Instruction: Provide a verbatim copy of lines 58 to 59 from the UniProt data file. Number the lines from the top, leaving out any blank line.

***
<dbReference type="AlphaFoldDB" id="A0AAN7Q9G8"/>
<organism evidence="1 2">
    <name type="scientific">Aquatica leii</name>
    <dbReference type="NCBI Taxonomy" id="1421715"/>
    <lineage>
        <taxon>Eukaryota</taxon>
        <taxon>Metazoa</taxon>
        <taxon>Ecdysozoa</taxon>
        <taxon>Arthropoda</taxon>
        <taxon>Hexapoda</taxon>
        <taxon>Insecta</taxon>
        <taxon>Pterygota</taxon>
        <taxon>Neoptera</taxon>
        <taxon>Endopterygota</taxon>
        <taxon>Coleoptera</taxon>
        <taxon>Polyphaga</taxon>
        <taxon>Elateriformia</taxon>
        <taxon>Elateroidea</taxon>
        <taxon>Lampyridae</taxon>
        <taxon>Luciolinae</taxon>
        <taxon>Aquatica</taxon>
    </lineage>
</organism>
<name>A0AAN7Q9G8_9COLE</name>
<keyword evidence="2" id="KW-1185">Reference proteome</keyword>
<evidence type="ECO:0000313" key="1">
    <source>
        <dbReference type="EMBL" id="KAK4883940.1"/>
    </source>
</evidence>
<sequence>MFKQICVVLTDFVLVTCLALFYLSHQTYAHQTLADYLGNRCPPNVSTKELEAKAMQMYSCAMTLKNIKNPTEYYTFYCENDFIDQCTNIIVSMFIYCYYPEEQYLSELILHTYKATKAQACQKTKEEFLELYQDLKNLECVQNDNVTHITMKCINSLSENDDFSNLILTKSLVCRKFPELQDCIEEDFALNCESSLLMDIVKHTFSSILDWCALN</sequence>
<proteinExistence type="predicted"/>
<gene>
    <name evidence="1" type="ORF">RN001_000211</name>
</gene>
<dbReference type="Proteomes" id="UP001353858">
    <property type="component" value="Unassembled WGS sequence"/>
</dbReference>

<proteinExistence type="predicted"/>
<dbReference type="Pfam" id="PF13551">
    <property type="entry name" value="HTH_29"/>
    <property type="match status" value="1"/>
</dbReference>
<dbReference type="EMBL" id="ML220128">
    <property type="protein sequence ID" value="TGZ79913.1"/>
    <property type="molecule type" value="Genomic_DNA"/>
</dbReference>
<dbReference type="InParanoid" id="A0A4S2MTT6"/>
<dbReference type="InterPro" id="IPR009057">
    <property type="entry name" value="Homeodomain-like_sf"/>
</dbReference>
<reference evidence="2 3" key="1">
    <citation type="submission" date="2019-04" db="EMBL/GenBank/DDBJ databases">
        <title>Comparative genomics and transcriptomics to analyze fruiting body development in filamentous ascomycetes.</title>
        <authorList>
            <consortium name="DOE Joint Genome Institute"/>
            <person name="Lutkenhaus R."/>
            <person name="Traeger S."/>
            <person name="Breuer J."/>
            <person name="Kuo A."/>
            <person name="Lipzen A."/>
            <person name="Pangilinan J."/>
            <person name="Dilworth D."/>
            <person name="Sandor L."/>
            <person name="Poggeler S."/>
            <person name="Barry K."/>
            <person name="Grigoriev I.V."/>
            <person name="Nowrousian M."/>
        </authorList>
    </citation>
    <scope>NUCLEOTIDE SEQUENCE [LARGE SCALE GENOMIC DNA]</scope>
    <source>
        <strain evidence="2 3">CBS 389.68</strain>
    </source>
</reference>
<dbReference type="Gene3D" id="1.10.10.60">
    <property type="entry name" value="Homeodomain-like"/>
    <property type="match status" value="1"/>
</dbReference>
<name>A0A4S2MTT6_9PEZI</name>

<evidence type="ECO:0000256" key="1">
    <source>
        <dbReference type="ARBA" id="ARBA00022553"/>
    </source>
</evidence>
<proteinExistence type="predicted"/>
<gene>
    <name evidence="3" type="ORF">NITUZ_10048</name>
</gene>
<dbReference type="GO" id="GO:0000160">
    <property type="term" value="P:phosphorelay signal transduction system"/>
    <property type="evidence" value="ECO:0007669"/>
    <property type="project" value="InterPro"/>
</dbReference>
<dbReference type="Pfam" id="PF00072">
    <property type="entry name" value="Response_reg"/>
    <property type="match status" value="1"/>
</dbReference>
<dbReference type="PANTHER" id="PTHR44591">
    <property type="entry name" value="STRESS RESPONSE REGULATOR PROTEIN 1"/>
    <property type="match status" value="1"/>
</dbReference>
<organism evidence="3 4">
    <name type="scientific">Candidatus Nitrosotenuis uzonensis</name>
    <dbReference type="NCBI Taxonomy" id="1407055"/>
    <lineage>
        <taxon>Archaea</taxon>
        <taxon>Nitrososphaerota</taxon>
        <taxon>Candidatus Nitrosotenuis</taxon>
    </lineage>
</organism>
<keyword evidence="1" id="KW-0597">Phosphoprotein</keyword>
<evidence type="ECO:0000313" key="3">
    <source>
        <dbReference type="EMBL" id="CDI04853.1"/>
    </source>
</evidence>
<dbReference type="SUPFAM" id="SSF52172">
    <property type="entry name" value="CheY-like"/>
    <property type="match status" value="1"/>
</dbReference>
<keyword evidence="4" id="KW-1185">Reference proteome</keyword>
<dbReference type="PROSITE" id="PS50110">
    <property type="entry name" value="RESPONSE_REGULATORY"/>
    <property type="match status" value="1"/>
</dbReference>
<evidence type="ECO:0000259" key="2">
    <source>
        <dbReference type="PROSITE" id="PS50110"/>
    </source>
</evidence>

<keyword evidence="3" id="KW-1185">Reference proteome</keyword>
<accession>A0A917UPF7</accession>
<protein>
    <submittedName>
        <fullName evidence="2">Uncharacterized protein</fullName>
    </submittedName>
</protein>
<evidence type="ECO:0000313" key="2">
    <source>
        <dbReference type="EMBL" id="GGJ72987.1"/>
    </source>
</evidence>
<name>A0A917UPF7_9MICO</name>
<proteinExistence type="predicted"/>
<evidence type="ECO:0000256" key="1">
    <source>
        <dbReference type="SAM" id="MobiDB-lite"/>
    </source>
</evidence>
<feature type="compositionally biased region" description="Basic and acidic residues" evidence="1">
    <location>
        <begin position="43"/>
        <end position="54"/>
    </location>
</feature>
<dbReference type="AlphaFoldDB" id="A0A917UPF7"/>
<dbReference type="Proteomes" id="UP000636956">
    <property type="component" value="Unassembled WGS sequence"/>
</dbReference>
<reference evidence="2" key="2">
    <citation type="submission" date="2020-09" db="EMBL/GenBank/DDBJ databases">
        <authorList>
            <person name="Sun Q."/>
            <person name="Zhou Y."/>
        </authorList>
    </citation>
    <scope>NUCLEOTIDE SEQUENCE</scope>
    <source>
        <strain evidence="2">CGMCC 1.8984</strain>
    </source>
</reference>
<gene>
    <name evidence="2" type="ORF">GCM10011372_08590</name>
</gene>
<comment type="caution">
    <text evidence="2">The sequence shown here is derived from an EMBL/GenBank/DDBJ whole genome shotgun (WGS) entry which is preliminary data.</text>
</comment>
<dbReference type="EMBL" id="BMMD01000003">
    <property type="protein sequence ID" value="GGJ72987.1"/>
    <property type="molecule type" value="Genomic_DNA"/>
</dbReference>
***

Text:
            <person name="Traeger S."/>
            <person name="Breuer J."/>